Macabre...ish Horror Review: Die

Die, 2012/94 min.




A suicidal man (Stephen McHattie) takes out a die and demands his son, Jacob, roll it. After the boy rolls a three. He then demands his son return to bed and takes out bullets and a revolver, puts the gun to his head and pulls the trigger.




Six struggling, self destructive people, among them is a cop (Elias Koteas) and a wife with a gambling problem. They all wake up  to find themselves imprisoned in a strange facility, in individual glass cells, with no idea how they got there or why they’re there.


A mysterious man (John Pyper-Ferguson) emerges and takes two of the men out of their cells and takes them over to a table with a case holding a dice and a revolver. 

One of them is restrained to a chair, the other must cast the die. He rolls one, one bullet goes into the gun, the cylinder is spun and he is ordered to shoot the other man.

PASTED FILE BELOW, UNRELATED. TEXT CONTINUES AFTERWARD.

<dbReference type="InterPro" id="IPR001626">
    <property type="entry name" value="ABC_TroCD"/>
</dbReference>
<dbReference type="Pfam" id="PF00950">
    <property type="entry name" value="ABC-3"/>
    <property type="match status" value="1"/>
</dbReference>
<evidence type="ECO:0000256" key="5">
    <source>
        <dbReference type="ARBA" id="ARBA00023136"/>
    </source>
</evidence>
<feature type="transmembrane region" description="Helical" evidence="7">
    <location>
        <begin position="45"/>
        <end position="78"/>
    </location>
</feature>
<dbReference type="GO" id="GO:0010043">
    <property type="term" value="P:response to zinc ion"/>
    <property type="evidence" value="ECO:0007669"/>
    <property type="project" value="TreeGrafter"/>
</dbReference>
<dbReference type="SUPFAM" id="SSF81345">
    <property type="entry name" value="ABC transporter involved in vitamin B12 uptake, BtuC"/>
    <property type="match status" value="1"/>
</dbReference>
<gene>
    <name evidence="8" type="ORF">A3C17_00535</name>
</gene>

The other captives look on in horror.


Later the remains are found by the police, a millionaire dressed like a beggar, propped up in front of his own building. 


These people are being held captive for the purpose of subjecting them to trials, an experiment where they are forced to decide each other’s fate over a game of dice. 


Each of them have one thing in common, they’ve all attempted suicide and failed and now they will each decide, life or death for another captive.


One has met their captive before. He’s engaging, soft spoken and friendly. The gambler, Lisa (Emily Hampshire) recognizes him. She won a lot of money from him and quickly squandered it at the casino. 


Each game is slightly different and is based on each of their preferred method of attempted suicide. And whether or not the victim lives or dies is based solely on chance. Either way, life or death, the victim is released after their game. 


This Canadian thriller was directed by Dominic James. The cinematography is dark and stylized, sometimes oppressive, it sets the tone well for the subject matter. Lots of flashbacks and back story. It’s graphic and violent. Story and concept are pretty good.